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The throwaway mentality remains strongly entrenched here — witness the mountains of refuse in the nation’s parks and other favored sites for cherry-blossom viewing as the season reaches its peak. To anyone viewing the discarded cans, bottles and paper and plastic packaging, active recycling may seem like a distant dream, a goal that the Japanese public is far from ready to embrace. And yet April 1 brought the full implementation of the Container and Package Recycling Law that was first introduced in 1997. Now, along with plastic and glass bottles, paper cartons and wrapping materials and plastic containers and packaging are also classified as recyclable.

Much will be required before the law can even partly succeed in relieving Japan’s waste-disposal nightmare. Responsibility for collecting the recyclable items separately from other waste falls to local governments, or individual wards in the case of Tokyo, but a recent Health and Welfare Ministry survey discovered that few municipalities are prepared to begin doing so. For example, the ministry anticipated that 803 cities, towns and villages would start separately collecting paper containers for recycling this month, but only 112 will. The expected annual total of 87,000 tons of waste paper to be recycled thus has been slashed to 18,000 tons.

The situation is even worse with plastic containers. Only 493 local governments, instead of the 1,348 envisaged in the original plan, have started collecting such items separately. The law contains a loophole that allows municipalities to determine for themselves if they are ready to embark on separate collections, and many say their reason for postponement is the continuing public confusion about what is recyclable and how waste should be separated. The confusion does exist, but the failure of many local governments to provide adequate guidance is partly to blame.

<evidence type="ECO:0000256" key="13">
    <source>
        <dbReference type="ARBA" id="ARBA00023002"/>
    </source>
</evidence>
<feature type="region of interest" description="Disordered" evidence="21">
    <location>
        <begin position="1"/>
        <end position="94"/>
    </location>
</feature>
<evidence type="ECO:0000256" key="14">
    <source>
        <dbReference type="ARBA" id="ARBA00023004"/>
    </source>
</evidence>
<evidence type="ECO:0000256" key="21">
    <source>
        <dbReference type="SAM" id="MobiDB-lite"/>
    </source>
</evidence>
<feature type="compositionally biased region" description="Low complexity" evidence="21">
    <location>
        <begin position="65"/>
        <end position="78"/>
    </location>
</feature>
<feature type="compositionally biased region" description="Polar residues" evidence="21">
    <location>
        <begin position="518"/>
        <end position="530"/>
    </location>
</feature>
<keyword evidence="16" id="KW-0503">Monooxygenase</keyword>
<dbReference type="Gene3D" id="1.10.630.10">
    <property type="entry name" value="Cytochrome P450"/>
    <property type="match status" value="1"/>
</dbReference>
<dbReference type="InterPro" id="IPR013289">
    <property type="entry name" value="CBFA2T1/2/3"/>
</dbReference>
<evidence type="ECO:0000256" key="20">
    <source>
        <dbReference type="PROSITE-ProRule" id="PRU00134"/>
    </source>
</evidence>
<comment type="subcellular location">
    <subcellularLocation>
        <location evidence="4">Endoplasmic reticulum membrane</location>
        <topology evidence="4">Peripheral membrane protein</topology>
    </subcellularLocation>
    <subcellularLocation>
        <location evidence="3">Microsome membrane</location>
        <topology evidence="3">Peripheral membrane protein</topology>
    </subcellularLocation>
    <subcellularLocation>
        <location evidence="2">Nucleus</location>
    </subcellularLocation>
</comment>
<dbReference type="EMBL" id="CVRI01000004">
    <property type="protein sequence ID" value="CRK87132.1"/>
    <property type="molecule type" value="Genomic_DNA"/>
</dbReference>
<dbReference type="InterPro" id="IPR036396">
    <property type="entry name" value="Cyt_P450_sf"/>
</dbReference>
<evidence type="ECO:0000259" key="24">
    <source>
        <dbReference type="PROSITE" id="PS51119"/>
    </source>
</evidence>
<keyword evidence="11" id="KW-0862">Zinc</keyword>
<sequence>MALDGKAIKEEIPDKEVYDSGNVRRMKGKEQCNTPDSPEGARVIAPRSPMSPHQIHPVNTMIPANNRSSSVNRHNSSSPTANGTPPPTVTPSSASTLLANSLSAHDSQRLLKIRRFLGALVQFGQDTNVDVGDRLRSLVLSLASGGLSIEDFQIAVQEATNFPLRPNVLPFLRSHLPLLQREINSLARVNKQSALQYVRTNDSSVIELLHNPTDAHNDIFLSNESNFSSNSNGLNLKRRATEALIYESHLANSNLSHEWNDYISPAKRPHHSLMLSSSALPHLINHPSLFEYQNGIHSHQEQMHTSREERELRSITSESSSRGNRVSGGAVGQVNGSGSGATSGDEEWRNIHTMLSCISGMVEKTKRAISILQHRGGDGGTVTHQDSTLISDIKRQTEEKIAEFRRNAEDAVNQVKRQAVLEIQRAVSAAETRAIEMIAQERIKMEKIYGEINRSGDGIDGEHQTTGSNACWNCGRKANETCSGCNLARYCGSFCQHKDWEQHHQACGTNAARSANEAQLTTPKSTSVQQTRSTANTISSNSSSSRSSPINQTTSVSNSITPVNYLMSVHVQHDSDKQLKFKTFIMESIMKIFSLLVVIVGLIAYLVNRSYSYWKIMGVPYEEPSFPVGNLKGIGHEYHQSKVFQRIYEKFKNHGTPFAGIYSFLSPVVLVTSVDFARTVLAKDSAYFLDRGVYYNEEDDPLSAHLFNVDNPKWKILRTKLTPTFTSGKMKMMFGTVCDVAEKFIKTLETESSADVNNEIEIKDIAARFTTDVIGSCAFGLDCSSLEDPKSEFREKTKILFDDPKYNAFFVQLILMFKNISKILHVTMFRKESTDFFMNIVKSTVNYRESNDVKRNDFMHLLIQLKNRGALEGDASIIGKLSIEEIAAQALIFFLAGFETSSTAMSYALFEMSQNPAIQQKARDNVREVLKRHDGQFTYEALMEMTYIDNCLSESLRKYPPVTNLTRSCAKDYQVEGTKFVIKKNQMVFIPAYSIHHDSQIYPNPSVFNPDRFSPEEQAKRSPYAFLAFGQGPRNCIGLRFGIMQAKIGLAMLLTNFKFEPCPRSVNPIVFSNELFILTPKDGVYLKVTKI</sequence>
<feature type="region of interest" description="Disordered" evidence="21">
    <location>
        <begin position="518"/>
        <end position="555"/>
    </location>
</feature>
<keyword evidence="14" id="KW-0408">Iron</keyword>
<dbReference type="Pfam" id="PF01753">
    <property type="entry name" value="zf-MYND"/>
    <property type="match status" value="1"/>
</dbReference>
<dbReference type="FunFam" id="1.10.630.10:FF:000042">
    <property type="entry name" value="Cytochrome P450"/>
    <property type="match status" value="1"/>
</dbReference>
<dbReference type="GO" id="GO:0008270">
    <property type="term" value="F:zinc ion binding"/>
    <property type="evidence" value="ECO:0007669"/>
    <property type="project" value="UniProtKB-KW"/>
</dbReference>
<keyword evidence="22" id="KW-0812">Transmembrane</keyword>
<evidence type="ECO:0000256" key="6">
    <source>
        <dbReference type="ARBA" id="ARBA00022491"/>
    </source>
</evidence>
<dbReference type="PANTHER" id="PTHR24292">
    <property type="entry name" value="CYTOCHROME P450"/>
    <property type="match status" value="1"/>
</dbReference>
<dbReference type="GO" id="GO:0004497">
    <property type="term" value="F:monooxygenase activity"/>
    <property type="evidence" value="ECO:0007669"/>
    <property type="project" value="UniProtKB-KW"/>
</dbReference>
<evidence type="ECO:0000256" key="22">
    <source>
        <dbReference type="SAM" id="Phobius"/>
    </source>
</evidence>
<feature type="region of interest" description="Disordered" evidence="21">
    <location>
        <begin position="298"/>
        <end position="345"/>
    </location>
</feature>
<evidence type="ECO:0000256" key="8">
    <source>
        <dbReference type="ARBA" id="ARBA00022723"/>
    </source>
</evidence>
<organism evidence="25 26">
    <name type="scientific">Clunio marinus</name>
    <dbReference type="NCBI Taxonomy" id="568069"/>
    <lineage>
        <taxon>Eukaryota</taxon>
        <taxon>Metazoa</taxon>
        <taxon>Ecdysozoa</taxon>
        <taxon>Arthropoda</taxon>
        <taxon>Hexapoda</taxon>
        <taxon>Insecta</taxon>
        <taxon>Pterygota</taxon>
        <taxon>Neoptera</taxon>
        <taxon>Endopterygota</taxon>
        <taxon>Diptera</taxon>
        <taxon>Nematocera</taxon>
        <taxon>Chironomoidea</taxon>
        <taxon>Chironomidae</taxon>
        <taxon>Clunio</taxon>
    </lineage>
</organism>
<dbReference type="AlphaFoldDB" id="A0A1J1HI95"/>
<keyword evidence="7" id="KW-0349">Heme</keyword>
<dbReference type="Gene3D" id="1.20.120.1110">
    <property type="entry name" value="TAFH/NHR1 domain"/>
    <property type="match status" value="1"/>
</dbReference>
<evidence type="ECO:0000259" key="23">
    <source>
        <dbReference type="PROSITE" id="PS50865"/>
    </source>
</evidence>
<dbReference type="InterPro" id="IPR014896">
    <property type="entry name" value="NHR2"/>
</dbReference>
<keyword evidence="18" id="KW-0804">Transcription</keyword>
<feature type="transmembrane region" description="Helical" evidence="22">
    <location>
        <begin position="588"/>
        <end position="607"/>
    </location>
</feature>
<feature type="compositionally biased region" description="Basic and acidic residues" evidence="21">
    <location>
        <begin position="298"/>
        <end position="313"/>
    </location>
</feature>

Another cause is uncertainty about how much individuals as well as society will benefit from cooperating in recycling, and whether doing so dictates a drastic change in lifestyle. Disarray among the coalition partners may delay Diet action on the bill drafted by the Environment Agency for submission by the central government to create a basic recycling law, originally scheduled for this year. The law would require manufacturers to reduce waste and make meaningful efforts at recycling from the initial stages of product design.

Various government ministries are still planning to introduce related bills in the current Diet session. Prominent among them is one from the Agriculture, Forestry and Fisheries Minister that would require food producers, supermarkets and restaurants to convert food wastes into items such as fertilizer and livestock feed, with punitive provisions for violators. Others include a proposal from the Construction Ministry for recycling building materials and one for more stringent provisions in a revised Wastes Disposal Law prepared by the Health and Welfare Ministry.

Manufacturers in the electronics and electric-appliance industries are already looking forward with some trepidation to the introduction next year of a law requiring them to recycle used products. Its success remains in question since how much of the cost will be borne by consumers is still undetermined, although stores can be expected to levy a charge for collecting used appliances and transporting them to storage areas. Perhaps the scattershot approach to recycling is not surprising in a society where the concept remains new and where the economic slowdown and subsequent tightening of consumer purse strings have done nothing to reduce the volume of waste.

The steps proposed or already scheduled all have value if supported by adequate, efficient planning and properly promoted to consumers who often seem cynical and unconcerned. Good intentions are not enough, as proved with the ubiquitous PET bottles in which some 30 percent of the nation’s soft drinks are marketed. The system to recycle them is threatened by collapse from the sheer number collected, too many for recycling centers to handle. Some 5,000 tons, or 6 percent of the total collected last year, will not be recycled.

Necessity still leads to inventiveness, however. Some major textile makers are successfully producing long-wearing fabric for use in business uniforms from fibers made from discarded PET bottles. That is recycling of a most significant kind and deserves encouragement. With waste-disposal areas at or near maximum capacity and disposal facilities posing a serious pollution threat, recycling has to mean not simply reusing old products, but finding practical, economical new uses for them.

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